The structure of the book kept 4-year-old Gabriel engaged to the very end…and both boys were disappointed that the book ended.
So it’s a good thing the author included another “finding” exercise at the end! Which we did not have time for –but was a nice enticement to continue looking again the next day.
I remember when my daughter was a little girl, the “Where’s Waldo” book series were very popular and she had a few of those books—though I don’t remember the Waldo books having the fun rhyming words.
Great rhyming words are always a good feature for beginning readers — so in that sense, (plus the interesting punch through holes) this is a definite improvement from the Where’s Waldo series.
Artichoke Boy by Scott Mickelson
We live in an area perfect for growing artichokes…so pretty much, if we drive to go anywhere, especially on the way to Tae Kwon Do practice, we see fields with rows upon rows of artichokes.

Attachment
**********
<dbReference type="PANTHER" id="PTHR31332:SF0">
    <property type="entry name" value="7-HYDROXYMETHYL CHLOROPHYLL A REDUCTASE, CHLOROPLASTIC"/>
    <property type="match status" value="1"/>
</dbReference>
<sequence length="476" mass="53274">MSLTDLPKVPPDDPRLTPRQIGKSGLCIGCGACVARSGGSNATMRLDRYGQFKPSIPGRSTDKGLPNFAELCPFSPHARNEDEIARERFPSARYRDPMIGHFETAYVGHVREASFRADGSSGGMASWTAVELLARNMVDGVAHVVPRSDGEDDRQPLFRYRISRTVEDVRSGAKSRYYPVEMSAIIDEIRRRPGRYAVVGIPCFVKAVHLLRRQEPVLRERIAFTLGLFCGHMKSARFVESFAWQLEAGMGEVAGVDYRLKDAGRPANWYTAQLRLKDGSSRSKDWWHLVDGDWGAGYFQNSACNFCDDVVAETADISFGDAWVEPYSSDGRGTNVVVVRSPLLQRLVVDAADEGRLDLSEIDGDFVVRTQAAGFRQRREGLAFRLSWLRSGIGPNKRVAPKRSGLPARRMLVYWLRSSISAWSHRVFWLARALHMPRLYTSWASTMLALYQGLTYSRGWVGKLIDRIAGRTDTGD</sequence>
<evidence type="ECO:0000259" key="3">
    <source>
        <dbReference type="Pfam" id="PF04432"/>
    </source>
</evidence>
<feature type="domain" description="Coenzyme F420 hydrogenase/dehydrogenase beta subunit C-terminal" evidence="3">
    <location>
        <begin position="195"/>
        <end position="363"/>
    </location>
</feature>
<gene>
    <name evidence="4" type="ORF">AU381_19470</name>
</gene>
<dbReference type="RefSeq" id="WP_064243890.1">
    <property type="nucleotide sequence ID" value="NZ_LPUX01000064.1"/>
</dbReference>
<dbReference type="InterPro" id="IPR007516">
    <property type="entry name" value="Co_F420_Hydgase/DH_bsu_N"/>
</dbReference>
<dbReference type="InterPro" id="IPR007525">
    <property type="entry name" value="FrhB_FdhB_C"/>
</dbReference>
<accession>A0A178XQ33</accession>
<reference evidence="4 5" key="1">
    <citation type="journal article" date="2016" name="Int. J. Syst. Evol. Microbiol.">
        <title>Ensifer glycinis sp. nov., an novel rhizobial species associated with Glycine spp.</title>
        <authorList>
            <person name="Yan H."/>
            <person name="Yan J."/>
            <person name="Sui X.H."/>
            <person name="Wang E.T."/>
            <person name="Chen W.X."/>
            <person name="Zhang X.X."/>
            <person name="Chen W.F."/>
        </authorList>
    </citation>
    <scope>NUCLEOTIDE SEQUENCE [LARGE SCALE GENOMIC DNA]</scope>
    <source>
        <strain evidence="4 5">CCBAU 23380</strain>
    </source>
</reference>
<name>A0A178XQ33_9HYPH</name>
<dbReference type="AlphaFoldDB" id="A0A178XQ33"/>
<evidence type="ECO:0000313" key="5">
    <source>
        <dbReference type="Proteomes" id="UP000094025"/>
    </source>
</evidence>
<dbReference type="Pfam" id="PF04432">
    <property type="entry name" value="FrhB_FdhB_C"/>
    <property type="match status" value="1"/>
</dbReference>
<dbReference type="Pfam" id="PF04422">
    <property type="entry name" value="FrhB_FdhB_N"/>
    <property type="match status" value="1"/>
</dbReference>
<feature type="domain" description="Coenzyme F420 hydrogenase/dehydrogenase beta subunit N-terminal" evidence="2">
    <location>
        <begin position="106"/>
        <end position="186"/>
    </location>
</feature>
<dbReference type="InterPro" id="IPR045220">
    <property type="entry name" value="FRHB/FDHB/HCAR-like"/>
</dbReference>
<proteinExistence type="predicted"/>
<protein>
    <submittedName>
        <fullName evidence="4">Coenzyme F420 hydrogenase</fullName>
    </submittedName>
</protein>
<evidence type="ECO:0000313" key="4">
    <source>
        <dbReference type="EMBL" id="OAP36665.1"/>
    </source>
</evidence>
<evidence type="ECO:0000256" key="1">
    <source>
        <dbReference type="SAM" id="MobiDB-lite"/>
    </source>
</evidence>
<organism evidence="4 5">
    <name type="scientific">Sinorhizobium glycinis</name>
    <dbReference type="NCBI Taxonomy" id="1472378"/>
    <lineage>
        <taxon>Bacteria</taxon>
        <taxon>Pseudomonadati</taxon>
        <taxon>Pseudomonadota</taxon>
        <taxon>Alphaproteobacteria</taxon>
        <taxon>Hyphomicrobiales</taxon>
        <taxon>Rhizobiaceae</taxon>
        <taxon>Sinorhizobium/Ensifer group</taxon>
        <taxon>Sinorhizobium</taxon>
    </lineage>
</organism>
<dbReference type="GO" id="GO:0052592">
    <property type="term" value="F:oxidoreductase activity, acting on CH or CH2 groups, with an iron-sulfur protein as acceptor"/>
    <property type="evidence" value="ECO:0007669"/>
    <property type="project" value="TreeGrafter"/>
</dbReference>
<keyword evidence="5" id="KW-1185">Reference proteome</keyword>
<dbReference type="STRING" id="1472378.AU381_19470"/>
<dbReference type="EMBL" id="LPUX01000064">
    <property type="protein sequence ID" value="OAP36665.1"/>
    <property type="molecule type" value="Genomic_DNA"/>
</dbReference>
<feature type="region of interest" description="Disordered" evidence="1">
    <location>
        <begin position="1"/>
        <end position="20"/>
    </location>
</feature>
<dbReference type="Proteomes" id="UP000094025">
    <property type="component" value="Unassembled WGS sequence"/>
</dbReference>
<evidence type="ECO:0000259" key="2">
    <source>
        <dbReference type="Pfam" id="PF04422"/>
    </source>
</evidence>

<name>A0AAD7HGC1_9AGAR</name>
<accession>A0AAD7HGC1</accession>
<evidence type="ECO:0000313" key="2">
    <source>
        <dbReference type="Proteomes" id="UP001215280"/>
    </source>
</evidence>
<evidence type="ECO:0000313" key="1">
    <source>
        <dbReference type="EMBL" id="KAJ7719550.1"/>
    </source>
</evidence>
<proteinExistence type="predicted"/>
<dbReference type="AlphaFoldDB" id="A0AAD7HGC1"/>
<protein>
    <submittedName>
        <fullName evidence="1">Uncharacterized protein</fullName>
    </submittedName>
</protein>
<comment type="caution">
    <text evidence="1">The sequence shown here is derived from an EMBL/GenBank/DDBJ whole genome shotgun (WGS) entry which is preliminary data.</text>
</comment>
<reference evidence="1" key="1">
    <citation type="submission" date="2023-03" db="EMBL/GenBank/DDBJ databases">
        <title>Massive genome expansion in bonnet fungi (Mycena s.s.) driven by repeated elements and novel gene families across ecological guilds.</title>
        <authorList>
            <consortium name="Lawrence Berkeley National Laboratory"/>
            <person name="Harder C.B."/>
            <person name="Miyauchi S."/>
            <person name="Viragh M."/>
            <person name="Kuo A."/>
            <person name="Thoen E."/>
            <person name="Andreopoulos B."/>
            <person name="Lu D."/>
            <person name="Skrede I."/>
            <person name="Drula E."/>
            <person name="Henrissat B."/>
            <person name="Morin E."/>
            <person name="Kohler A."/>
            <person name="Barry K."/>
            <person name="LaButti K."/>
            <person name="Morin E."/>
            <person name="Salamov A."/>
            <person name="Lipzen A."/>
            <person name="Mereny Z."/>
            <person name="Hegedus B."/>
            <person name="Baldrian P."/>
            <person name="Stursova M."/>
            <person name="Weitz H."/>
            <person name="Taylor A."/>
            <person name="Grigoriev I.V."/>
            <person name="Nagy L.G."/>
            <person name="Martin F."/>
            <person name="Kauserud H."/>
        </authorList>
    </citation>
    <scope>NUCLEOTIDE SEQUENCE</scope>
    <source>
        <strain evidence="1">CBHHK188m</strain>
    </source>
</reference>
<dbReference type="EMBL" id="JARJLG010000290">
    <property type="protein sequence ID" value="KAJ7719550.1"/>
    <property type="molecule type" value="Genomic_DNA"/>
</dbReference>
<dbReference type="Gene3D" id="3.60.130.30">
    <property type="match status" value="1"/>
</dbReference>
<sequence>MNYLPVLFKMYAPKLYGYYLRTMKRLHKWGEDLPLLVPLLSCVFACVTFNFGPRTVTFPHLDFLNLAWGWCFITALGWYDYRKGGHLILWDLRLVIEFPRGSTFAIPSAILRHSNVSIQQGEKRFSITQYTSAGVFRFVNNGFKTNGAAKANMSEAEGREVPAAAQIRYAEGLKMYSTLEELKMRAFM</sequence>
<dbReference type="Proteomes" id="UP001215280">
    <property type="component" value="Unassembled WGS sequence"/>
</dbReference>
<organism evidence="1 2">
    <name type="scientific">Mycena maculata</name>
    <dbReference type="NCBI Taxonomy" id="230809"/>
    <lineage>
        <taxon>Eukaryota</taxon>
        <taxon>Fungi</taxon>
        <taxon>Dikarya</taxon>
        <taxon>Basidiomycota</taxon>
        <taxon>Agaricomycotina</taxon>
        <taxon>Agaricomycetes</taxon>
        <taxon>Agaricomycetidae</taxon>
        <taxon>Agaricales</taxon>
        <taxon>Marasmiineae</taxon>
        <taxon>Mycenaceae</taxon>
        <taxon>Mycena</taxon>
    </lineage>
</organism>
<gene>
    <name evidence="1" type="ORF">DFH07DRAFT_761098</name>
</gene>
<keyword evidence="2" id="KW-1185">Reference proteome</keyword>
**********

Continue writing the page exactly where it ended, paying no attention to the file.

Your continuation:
And so with the boys already familiar with artichokes, it was fun for them to read a book about an artichoke boy and his artichoke-loving family.
But of course, being 4 and 6-year-old boys, the favorite artichoke boy picture page was the when artichoke boy was at the beach — and showed a little of his artichoke derriere.
Seems boys this age laugh out loudly at anything having to do with derrieres, or as they call it, but-buts.
The book is the first written and illustrated by artist Scott Mickelson. Published by Boyds Mills Press.
Scott is a member of the San Francisco based alternative rock/folk band, Fat Opie, www.FatOpie.com.
Here are two great books helpful to youngsters who are learning their colors, and will be added to our Favorites Pages. Four-year old Gabriel really enjoyed the construction of these color books.